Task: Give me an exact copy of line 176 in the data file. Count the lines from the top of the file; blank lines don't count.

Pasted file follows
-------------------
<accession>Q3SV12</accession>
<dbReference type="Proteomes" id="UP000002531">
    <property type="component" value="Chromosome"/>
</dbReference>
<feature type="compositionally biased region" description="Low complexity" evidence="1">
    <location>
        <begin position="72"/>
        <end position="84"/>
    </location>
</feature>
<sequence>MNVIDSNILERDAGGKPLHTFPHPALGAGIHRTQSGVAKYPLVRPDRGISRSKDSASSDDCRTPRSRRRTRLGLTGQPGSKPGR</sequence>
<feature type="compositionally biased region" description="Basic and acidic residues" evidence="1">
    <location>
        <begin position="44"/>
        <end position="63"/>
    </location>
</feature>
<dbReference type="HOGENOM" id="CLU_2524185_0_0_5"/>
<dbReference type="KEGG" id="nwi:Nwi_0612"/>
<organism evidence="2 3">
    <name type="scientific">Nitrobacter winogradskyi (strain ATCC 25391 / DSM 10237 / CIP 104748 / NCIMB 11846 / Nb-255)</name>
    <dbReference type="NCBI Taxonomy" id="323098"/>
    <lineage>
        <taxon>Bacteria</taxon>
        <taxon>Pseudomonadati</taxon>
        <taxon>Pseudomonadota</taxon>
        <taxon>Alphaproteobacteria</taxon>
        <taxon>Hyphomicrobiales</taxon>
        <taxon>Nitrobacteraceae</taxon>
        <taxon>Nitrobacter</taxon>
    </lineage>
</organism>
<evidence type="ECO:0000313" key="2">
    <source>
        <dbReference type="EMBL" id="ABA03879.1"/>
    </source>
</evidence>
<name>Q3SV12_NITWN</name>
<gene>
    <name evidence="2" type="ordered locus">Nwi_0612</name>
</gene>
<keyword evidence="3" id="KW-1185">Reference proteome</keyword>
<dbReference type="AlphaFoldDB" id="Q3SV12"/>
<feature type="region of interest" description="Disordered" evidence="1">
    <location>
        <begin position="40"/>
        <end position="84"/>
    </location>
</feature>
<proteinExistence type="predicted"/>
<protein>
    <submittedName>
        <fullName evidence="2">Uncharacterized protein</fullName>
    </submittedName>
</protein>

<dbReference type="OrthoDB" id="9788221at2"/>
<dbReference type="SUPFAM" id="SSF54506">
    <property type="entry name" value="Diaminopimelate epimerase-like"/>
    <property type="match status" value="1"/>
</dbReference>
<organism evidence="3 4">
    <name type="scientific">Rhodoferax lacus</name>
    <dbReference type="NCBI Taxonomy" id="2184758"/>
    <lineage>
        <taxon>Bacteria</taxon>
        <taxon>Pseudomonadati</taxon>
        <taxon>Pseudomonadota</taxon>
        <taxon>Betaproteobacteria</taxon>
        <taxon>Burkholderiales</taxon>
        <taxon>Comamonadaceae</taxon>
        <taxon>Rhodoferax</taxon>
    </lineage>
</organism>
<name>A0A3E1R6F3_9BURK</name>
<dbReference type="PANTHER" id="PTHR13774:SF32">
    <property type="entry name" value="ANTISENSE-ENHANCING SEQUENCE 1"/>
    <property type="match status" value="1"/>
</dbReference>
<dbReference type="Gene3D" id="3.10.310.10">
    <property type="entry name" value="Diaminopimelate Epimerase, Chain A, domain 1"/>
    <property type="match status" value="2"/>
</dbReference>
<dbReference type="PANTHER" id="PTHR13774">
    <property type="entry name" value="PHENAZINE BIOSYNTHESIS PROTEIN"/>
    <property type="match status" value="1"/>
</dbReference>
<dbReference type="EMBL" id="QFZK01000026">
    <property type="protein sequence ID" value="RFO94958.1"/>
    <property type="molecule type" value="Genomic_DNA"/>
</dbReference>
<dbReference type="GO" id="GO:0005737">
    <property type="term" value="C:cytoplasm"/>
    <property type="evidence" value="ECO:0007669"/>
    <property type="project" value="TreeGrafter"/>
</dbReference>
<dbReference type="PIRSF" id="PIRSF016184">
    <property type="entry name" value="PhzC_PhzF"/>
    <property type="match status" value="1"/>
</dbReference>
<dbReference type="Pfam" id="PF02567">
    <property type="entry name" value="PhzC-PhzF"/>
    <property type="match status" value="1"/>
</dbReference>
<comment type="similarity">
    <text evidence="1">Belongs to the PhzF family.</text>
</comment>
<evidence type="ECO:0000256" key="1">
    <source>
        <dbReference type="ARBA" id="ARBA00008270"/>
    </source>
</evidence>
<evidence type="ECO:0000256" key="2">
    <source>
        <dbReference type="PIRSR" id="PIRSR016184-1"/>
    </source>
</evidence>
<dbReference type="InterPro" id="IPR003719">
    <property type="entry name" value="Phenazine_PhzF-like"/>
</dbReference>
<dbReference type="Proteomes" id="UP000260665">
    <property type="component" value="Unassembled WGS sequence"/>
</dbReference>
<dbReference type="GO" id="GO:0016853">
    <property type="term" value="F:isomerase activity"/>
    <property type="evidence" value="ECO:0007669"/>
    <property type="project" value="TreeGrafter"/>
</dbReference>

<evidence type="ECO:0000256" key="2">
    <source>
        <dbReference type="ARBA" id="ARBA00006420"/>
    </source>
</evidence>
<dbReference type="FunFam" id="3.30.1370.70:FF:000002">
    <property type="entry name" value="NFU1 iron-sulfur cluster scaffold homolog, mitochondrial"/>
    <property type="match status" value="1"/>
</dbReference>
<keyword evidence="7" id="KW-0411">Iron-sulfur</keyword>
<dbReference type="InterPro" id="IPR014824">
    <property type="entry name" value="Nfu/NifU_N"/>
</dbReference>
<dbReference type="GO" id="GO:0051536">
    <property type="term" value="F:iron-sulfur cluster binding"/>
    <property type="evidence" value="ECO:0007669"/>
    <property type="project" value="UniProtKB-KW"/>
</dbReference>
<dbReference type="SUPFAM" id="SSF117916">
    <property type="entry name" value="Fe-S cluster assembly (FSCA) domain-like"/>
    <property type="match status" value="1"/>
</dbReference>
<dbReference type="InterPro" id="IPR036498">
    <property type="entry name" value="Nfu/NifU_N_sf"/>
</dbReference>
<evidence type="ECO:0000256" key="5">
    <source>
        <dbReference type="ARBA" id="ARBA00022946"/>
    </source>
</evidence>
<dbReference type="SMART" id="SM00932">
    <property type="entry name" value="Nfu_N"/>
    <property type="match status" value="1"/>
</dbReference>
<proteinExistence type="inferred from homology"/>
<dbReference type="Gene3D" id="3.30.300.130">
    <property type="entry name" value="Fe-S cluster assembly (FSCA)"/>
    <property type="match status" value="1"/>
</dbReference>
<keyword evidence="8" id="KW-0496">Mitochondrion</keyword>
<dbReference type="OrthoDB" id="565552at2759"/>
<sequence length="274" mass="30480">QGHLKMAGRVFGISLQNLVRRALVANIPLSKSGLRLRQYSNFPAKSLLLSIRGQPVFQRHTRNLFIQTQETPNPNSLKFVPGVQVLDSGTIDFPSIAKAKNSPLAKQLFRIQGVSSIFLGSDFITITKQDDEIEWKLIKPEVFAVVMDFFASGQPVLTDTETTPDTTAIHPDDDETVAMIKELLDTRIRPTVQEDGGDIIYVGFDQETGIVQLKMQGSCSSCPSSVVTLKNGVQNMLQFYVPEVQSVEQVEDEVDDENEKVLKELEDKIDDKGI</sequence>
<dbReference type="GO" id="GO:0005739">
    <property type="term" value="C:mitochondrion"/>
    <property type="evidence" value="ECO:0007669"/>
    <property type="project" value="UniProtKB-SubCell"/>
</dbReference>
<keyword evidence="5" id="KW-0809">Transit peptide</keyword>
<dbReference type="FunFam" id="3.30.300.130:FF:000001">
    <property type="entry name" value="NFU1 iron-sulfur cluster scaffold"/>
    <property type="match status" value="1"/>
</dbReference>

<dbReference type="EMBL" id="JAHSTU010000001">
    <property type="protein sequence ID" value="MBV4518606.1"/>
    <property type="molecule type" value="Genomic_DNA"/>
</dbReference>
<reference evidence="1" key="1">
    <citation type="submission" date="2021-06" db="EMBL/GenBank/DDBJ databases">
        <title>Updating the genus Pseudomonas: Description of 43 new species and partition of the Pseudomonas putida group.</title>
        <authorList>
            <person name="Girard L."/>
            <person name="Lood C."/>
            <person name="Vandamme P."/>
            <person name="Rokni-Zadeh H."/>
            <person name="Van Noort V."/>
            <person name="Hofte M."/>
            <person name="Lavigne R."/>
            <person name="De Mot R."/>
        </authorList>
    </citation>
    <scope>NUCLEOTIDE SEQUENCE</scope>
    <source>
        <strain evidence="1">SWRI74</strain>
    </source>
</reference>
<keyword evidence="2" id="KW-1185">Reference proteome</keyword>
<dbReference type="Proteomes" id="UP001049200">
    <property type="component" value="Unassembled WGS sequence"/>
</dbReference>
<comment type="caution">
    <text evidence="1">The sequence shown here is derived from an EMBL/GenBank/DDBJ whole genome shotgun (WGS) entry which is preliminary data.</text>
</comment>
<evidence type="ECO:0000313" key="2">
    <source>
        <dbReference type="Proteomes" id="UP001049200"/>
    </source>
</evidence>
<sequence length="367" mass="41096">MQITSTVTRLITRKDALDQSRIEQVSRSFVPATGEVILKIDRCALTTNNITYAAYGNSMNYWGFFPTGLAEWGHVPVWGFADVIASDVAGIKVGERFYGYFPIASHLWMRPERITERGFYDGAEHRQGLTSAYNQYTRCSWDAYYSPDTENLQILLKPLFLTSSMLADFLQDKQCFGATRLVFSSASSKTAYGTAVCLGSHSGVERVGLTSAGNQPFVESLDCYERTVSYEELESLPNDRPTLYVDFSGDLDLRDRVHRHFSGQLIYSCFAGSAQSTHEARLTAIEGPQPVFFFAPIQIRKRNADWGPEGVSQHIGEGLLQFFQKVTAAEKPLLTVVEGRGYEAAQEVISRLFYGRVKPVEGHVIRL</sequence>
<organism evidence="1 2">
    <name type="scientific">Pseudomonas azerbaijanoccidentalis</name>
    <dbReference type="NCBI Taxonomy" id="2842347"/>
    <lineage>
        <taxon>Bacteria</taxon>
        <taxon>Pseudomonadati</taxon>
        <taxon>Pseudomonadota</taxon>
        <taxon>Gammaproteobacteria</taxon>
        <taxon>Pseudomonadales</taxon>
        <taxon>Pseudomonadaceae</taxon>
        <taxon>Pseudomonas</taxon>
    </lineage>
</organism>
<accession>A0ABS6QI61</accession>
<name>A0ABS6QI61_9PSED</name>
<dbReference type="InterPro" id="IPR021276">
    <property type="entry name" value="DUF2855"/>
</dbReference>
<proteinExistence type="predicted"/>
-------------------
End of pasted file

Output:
<dbReference type="FunFam" id="3.30.300.130:FF:000001">